texastweeter I held the wrapped brisket at 170 because I had read many posts with people saying they would hold their brisket at the temp they pulled it at for an hour or two before putting it in faux cambro. Was just following their leads. But, since I haven't had a "great" brisket yet, next time I will just go straight to the cambro. Thanks!

  • texastweeter
    commented on 's reply
    why the oven, and why that hot? Bet that's your issue. Wrap it paper and all in foil, fill a cooler 1/3 of the way with towels, plop in the brisket, and fill the rest of the way with towels. Hold it there for 4 hours.

  • Smoking77
    commented on 's reply
    glitchy Thanks for the help. Looks fantastic. Next time I'll start checking at 180 and see if I can sense a different feel every few degrees.

  • Smoking77
    commented on 's reply
    texastweeter I put the brisket on (10.5 pounds after trimming) at 7:30 in the morning, and it was probe tender (at 215 degrees) at 5:00 pm. Wrapped it in paper, and put it in the oven at 170 degrees for 3 hours until dinner. I was using my pellet pooper, so was using BBQrs Delight hickory pellets.

  • texastweeter
    replied
    Assuming temps are good, and using good wood, you would have me baffled. I cook at 225° no higher that 240° on upper end of fluctuations. Crutch with butcher paper once bar is set, usually around 175°. And start checking for tender around 190°. Once I pull, it gets foil, the at least a 4 hour rest in a quality cooler packed with towels. Other notes, I inject and dry brine 2 days in advance, go straight from fridge to cooker with just enough Time in between to bind and rub. Smile with oak and mesquite. Starting to experiment with wet ageing. Was you brisket really thin maybe? A picture would help. Oh and always water in the pan or an added waterpan if on one of the offsets.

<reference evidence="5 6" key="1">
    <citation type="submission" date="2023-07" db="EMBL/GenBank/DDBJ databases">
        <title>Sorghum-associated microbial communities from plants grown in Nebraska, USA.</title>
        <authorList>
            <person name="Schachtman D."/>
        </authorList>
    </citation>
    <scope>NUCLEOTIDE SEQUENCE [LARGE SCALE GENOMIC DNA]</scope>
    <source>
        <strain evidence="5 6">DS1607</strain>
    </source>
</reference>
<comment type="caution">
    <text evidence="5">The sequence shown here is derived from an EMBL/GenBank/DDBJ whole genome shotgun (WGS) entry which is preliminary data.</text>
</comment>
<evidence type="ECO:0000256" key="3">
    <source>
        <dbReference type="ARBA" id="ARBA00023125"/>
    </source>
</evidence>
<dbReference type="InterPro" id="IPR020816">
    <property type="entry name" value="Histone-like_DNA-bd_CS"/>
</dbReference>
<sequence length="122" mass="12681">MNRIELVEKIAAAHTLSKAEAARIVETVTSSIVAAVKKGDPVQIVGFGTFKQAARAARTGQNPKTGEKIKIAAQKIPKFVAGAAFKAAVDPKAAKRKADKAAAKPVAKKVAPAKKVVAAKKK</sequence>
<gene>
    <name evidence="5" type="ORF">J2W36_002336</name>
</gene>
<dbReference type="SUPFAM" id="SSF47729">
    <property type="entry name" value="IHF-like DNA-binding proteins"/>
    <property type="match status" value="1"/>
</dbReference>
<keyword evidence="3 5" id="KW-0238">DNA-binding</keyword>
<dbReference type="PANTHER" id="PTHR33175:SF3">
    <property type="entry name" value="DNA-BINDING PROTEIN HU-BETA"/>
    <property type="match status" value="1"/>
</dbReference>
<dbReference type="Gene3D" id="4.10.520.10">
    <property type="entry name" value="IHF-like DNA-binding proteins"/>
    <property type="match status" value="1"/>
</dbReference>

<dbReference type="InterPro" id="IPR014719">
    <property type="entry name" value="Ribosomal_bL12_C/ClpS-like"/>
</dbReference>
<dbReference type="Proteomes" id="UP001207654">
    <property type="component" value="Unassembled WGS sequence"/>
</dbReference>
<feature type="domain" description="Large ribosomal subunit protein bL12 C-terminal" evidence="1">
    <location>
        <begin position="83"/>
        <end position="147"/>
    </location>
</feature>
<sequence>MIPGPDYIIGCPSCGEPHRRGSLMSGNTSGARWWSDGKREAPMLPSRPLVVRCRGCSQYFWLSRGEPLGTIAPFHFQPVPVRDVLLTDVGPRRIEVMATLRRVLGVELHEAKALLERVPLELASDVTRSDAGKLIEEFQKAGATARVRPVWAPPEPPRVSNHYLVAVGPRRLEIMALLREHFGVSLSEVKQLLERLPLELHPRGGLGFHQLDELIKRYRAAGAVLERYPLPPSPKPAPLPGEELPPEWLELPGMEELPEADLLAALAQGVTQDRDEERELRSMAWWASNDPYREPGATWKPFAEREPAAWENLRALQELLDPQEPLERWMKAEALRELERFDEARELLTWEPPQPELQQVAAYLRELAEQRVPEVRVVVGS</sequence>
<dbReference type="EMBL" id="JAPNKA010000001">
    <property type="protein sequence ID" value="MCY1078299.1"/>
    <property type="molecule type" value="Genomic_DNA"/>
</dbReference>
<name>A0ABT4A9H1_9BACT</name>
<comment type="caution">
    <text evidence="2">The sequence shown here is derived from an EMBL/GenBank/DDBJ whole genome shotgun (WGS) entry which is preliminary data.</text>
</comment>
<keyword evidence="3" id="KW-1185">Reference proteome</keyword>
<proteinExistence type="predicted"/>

Leave a comment:


  • texastweeter
    commented on 's reply
    Yes, just keep the braided line junction above the water. How long did the cooks take? That should give us an idea of if your temps are way off. Dumb question, but have to ask, you're no using a softwood are you?

  • glitchy
    replied
    The last brisket I did was a Costco Prime on my SmokeFire using a water pan. I pulled at 199. It didn’t probe as tender as I thought it should, but was different than it had been the couple times I tested it before that, so I pulled and rested. By far the best brisket I’ve ever made. Ive never let one go above 203, but the couple before that one went all the way to 203 before the probe tender I thought I was looking for, they both were a little crumbly. Still plenty good, but would fall to pieces on the finger test. Maybe try to sense a change in probe tenderness and then give a good cooler rest. The best ever was no wrap too until resting.
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  • Smoking77
    commented on 's reply
    Jerod Broussard Good to know. Thanks for the info. Looking forward to trying again.

  • Jerod Broussard
    commented on 's reply
    Smoking77 I had one go in like warm butter, it was at 203, it was a prime, and it was really overdone and dry. You need to check probe tender at about 180. That way you can get a better feel when things really loosen up later and it's ready to hold.